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Despite taking strong political stances in America, the NBA remains ambivalent toward the enslavement of Uyghur Muslims in China’s Xinjiang region, which lives on as a PR sore spot for the Association.
Poking fun at the NBA’s interests in doing business with China is former center Andrew Bogut, who tweeted at Brooklyn Nets star Kevin Durant to provide advice during KD’s ongoing battle for a trade out of New York.
Bogut provided an unorthodox solution to Durant’s problem, and it involved Nets owner Joe Tsai.
Tsai is also co-founder of Alibaba, a Chinese multinational technology company that gives him deep connections in the contested NBA audience in China. He has long been identified as an ardent supporter of the CCP, which Bogut used to devise the perfect escape plan for KD.
Bogut called out Tsai in his tweet:
“An easy way for KD to get out of @joetsai1999’s @BrooklynNets that no NBA analyst is discussing. A simple tweet: ‘Free Hong Kong, Free Taiwan.’ Gone the next day …”
Tsai’s critics have called out the owner for pushing back against anti-CCP activism, including an incident where former Houston Rockets general manager Daryl Morey was booted from a previously arranged lodging reservation in New York. Morey caught flak for tweeting “Fight for Freedom. Stand with Hong Kong,” which reportedly bothered Tsai and led to the canceled room.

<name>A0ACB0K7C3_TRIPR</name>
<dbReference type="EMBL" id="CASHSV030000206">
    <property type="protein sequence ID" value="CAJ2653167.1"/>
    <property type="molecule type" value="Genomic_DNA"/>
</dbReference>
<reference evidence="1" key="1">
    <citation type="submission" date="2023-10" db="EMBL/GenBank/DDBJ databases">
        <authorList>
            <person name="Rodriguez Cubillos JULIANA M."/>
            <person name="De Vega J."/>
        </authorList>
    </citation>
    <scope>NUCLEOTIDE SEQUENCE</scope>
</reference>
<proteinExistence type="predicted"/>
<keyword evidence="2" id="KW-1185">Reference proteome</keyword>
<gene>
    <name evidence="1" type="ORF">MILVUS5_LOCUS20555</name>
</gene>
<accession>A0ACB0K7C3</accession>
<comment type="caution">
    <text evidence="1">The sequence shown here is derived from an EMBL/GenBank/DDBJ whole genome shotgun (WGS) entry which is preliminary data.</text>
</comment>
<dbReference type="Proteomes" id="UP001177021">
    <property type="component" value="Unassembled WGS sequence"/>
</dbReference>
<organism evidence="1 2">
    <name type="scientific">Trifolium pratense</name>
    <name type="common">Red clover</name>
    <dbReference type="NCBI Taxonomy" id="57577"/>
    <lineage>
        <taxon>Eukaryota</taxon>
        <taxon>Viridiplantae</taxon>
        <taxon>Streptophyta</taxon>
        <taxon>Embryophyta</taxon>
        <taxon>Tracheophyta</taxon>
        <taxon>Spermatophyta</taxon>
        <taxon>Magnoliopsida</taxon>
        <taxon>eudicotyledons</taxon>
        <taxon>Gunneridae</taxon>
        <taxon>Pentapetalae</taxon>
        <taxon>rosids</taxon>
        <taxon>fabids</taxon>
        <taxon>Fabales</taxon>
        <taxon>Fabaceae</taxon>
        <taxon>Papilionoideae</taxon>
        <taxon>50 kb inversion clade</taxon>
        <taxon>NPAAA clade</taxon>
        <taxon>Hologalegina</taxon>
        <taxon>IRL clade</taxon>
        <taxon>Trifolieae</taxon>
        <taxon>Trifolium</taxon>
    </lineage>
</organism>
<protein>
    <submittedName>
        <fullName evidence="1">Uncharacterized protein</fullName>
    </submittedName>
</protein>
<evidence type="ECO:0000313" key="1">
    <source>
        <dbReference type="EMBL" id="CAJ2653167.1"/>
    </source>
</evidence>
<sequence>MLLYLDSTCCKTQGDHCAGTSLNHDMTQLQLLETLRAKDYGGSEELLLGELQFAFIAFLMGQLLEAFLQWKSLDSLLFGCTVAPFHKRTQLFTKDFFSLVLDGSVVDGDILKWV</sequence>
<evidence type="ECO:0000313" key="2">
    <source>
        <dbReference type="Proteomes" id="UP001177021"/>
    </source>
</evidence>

REPORT: NETS CANCELED SUITE FOR DARYL MOREY AFTER CRITICIZING CHINA, HIGHLIGHTING OWNER JOE TSAI’S COMMITMENT TO CCP
The Nets owner has also been a target of free-agent center Enes Kanter Freedom’s pro-Taiwan, pro-democracy platform.
China’s audience reportedly generates around $400 million in annual revenue for the NBA, and owners reportedly hold $10 billion in investments with companies based in China.